studies of crossmodal associations have demonstrated that
hedonic value is involved in correspondences, for example,
between odor and musical pitch (Crisinel and Spence 2012).
Moreover, the results of the present study are consistent with
previous evidence that angularity is unpleasant (see Bar and
Neta 2006). However, other factors such as odor intensity
and complexity, as well as the presence of a trigeminal
component, should certainly be explored to provide a more
comprehensive understanding of the correspondences.
An idea for future work stemming from these findings is the
addition of an implicit association test to assess the
robustness of the study’s cross-modal associations. Prior work has
Figure 4 Loading plot from the PCA conducted on the various ratings
of the odors (A). Note that a higher rating on the shape scale corresponds
to a stronger association with the rounded shape. Score plot of the odors
(B). Odors that were significantly associated with the angular shape are
represented by a star, whereas those that were associated with the rounded
shape are represented by an open circle.
already utilized this methodology; for example, Demattè
et al. (2006) reported that participants responded faster, and
more accurately, to odor-color pairings that were strongly
associated with each other as opposed to when there was a
weak association or else no association. Here, the most
angular odors (such as lemon and pepper) and the most rounded
ones (such as raspberry and vanilla) could be paired with
the shapes to test for facilitatory effects and to test for the
robustness of the associations. Other research has found that
congruent pictorial shapes (e.g., the shape of a strawberry
when smelling that aroma), as well as color information, can
aid olfactory discrimination (Demattè et al. 2009). Colors
and pictorial cues seem to lead to the access of an object’s
representation at different levels of information processing,
with color activating a perceptual level, whereas pictorial
involves a semantic level (see Naor-Raz et al. 2003). With
the present study, however, it could be predicted that shapes
would influence the perceptual features of odors as, unlike
the shapes utilized in Demattè et al. (2009), those used here
were abstract, and not pictorial (i.e., they were not explicitly
linked to, nor did they signify, a certain odor). Indeed,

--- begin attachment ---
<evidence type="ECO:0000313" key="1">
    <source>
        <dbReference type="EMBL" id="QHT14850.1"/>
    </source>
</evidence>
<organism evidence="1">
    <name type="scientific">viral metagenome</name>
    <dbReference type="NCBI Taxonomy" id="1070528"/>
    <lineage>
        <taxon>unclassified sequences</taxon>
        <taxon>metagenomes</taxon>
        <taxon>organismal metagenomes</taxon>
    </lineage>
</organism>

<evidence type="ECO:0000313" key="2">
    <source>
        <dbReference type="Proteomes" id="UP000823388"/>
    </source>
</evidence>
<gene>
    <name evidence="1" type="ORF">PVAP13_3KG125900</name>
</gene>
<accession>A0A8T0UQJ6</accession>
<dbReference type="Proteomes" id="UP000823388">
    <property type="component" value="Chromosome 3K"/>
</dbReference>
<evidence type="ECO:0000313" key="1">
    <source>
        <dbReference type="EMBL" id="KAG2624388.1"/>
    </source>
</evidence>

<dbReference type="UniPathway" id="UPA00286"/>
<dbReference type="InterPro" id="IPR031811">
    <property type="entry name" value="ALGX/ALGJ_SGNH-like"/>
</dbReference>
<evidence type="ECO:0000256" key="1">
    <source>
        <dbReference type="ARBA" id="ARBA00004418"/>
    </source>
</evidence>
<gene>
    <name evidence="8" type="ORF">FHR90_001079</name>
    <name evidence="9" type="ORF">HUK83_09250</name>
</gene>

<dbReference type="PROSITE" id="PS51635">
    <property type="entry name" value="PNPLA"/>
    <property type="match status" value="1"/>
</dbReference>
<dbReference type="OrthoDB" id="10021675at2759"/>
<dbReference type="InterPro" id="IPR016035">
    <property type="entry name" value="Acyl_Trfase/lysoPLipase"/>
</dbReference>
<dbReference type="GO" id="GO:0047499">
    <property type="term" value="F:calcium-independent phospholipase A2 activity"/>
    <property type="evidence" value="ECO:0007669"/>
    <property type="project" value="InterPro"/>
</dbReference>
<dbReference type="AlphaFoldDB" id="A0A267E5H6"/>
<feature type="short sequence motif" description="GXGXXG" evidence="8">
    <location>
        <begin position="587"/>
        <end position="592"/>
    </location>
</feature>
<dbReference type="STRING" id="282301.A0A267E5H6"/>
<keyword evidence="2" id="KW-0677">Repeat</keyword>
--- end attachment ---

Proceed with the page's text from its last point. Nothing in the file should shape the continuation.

previous research on correspondences between odors and abstract
symbols has demonstrated effects of shape congruency on
odor intensity and pleasantness ratings (Seo et al. 2011).
The practical implications of the results expand into the
marketing of products such as perfumes, beverages, and
foods (see Spence and Piqueras-Fiszman forthcoming). It is
important to note that synesthetic, crossmodal language is
often used in advertising and marketing. It has been shown
that adverts using this kind of phrasing are rated as being
more pleasant and novel than those using literal language,
especially if they can stimulate a sense that cannot be
stimulated directly by the object in question; for instance, using
language relating to sounds when advertising perfume (see
Nelson and Hitchon 1999). One reason, therefore, why
certain fragrances are successful could be due to the
appropriate use of congruent shape-smell pairings—both perhaps
in terms of geometric shape images on the packaging and
the form of the bottle itself. Indeed, there are many options
and opportunities for perfume marketers in the area of
innovative bottle design. Two successful perfumes—DKNY’s
“Golden Apple” and “Nina” by Nina Ricci—utilize rounded
bottles in the form of an apple. There is a semantic
congruency here already, as these perfumes contain notes of apple,
but further, some degree of a link to hedonic value might be
hypothesized given the present results.
In addition, given that the present study used wine odors,
bottle, logo, and label shapes could be manipulated in the
marketing of wines in order to capture the prominent note.
For instance, for a fruity wine with strong notes of
raspberry, then the results reported here indicate that more
rounded shapes would be better than in the case of a wine
that had prominent lemon or pepper notes. One should note,
though, that a wine’s aroma typically consists of a
complex combination of olfactory notes. Further research will
therefore be needed to determine, for example, what shape is
considered congruent for a wine that combines notes
associated with angularity and roundedness. The use of shape in
wine marketing could aim to be congruent with, for instance,
whether it is an overall “sharp” or “well-rounded” wine (see
Lehrer 2009; Peynaud 1996). In doing so, this could lead to
more positive perceptions of the product from consumers,
with its key sensory features underscored through
marketers’ attention to crossmodal correspondences (e.g., see Gal
et al. 2007).